As overall costs of higher education continue to rise at an alarming rate, the adoption of open educational resources can provide significant cost savings for all students -- especially those who can least afford additional expenses. That's why Partners for College Affordability and Public Trust was proud to recently partner with Virginia delegate Eileen Filler-Corn (D-41) to support Virginia House Bill 454, which requires Virginia's public colleges and universities to create guidelines for the adoption of open educational resources. After passing the Virginia General Assembly unanimously, HB 454 was signed into law on April 4th.
To address the rising cost of textbooks, colleges and universities across the nation have begun utilizing openly licensed digital textbooks, referred to as open educational resources. These resources provide students easy access to free, high quality learning materials without the significant cost barrier. The College Board estimates that textbooks cost students an average of $1,250 at public, four-year institutions. Similar to tuition and fees, textbook prices have rapidly risen, increasing by 88% over the past 10 years according to the Bureau of Labor Statistics. Tidewater Community College in Virginia has been a leader in advancing open educational resources and through a partnership with Old Dominion University have created a textbook free pathway to a bachelor's degree that saves students $16,715.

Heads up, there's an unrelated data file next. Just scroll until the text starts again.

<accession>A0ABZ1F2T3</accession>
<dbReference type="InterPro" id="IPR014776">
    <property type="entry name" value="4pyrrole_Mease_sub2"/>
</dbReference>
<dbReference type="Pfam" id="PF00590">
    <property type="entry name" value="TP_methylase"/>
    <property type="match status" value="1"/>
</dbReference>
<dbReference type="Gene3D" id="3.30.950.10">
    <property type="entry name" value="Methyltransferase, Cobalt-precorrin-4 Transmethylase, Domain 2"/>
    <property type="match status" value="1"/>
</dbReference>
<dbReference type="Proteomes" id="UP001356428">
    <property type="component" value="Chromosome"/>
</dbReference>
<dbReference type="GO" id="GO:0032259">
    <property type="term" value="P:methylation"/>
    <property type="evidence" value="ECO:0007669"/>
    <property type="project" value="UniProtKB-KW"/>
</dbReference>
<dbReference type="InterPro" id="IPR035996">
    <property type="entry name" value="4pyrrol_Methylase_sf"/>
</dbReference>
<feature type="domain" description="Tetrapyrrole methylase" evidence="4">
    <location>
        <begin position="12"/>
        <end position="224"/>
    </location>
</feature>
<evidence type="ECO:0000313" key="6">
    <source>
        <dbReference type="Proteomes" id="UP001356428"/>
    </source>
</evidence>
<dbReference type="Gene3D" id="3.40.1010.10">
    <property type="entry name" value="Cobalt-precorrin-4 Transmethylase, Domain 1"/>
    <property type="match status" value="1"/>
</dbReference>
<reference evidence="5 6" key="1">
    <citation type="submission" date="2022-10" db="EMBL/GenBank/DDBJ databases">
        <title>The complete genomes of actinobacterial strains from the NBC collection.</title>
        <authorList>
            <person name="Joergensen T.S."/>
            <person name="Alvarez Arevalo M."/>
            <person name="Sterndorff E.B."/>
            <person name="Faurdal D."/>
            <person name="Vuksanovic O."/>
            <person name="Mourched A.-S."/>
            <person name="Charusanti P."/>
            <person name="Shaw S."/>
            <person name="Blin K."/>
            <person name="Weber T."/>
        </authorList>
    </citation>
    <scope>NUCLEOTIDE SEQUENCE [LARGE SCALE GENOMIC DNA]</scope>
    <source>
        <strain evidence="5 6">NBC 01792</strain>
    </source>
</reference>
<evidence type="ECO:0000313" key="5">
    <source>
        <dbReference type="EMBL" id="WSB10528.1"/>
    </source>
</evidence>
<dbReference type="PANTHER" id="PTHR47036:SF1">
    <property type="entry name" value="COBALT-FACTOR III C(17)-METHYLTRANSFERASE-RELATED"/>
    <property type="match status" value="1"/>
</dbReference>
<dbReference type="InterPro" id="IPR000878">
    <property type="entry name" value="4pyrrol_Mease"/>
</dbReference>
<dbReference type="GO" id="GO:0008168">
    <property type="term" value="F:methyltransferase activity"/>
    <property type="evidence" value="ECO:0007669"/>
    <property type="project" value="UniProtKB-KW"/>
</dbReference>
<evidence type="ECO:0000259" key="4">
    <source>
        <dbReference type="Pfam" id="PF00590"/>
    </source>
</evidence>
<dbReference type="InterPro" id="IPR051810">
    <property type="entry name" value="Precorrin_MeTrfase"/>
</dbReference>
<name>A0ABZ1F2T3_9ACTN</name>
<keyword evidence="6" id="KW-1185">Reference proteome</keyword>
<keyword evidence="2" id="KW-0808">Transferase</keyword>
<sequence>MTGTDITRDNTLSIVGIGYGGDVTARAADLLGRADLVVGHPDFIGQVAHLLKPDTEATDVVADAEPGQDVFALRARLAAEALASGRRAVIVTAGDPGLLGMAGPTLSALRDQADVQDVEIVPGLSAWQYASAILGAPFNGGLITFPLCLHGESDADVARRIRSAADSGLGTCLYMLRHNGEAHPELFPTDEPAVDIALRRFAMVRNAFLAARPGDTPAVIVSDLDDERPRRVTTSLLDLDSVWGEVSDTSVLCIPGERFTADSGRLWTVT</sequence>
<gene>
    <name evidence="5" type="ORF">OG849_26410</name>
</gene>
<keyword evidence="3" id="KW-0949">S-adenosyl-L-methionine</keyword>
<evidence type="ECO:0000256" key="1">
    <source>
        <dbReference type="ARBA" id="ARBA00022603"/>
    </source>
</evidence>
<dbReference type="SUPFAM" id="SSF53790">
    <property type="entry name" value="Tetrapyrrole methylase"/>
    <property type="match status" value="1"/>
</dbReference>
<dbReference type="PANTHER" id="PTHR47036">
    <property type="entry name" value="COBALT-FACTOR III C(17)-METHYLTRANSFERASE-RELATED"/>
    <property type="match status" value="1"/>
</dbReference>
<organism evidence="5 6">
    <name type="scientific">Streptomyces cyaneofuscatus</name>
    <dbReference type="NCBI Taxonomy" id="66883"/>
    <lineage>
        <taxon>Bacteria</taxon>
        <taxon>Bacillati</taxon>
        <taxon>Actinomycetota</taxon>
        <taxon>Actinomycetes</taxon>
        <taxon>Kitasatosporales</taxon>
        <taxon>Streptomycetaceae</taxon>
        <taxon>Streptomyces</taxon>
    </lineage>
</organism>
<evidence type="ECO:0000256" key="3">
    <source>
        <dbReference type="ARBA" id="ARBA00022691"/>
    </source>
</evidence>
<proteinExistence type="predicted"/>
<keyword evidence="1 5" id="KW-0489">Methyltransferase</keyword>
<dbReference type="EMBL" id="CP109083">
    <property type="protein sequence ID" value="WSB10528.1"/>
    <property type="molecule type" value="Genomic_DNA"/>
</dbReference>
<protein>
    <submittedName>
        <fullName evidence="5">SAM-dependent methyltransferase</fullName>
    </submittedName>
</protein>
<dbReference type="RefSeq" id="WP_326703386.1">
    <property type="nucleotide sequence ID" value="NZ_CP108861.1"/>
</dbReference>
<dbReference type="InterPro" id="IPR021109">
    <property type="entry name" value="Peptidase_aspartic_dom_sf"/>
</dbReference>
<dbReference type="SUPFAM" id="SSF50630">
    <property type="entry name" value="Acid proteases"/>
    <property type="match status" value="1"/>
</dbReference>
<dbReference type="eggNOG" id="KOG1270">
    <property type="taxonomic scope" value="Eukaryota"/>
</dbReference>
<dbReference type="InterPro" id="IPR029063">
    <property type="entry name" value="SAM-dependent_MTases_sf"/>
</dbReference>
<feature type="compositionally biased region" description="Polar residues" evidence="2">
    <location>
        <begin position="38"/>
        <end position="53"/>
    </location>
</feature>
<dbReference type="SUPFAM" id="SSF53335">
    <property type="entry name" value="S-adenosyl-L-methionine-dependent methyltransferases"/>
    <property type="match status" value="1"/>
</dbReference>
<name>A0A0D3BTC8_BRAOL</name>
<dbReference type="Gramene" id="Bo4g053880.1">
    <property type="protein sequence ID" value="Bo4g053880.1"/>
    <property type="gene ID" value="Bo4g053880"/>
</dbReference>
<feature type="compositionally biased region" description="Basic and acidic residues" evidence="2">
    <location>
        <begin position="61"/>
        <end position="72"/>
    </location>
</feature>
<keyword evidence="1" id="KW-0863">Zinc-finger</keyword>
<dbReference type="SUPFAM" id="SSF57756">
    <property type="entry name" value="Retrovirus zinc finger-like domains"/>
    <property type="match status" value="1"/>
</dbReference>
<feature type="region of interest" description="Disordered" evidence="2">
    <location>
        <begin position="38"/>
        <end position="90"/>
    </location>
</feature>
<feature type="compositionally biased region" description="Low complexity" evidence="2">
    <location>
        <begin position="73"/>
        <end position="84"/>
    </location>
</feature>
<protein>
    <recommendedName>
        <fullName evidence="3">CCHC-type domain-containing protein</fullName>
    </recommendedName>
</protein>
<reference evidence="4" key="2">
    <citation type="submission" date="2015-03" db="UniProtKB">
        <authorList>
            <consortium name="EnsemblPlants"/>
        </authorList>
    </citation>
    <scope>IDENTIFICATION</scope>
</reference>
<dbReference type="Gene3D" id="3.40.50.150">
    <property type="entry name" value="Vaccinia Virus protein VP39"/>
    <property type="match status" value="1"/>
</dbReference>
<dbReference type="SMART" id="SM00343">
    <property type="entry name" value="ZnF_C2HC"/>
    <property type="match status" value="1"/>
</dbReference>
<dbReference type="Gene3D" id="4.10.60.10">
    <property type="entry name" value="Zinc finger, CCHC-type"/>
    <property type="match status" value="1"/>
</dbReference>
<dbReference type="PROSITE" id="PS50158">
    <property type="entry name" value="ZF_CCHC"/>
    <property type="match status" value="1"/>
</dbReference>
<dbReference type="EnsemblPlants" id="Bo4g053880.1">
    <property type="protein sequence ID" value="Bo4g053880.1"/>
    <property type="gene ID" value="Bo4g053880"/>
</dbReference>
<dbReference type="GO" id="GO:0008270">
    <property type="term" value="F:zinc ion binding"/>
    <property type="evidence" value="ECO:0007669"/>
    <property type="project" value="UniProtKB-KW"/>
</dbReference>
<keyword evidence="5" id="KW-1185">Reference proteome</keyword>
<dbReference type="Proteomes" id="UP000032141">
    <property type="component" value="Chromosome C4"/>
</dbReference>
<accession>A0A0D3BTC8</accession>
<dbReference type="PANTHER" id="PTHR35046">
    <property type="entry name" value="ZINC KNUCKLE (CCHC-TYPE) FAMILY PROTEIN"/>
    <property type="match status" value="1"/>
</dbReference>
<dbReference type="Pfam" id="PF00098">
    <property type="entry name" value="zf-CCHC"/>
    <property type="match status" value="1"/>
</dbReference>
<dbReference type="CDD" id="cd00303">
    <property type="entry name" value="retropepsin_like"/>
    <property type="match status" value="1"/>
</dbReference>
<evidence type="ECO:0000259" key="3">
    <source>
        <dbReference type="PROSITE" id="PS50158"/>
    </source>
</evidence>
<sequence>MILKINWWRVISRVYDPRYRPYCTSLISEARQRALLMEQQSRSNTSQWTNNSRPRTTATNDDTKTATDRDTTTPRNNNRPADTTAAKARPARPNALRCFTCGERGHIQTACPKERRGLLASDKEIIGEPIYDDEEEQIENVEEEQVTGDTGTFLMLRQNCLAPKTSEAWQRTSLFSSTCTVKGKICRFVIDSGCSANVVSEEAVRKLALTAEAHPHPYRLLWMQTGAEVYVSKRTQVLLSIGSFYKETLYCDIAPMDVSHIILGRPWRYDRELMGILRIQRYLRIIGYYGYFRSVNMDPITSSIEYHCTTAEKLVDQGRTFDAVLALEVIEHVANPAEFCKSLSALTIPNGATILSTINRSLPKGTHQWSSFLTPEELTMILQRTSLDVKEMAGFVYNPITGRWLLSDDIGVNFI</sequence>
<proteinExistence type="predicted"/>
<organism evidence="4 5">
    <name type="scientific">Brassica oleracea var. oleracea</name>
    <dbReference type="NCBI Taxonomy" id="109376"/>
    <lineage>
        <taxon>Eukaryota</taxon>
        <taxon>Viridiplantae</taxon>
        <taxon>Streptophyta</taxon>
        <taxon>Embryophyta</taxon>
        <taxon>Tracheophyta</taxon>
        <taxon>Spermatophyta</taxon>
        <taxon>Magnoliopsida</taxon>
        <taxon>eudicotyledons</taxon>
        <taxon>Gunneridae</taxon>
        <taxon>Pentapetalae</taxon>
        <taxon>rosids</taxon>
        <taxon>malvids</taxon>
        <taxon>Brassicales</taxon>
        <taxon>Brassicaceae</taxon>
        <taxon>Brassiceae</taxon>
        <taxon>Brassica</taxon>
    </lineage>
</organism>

"The high cost of college textbooks is often an overlooked factor of college affordability and student loan debt," said Dr. James Toscano, President of Partners for College Affordability and Public Trust. "We are proud to have supported Delegate Filler-Corn in her successful effort to help make college more affordable for students and their families. As our public colleges and universities begin crafting OER guidelines, we are hopeful that implementation will soon follow. Action must be taken to reduce the financial strain placed upon students and their families because of skyrocketing costs within higher education. There is still much to be done to improve affordability, but relieving students of having to pay hundreds of dollars for textbooks is a good start."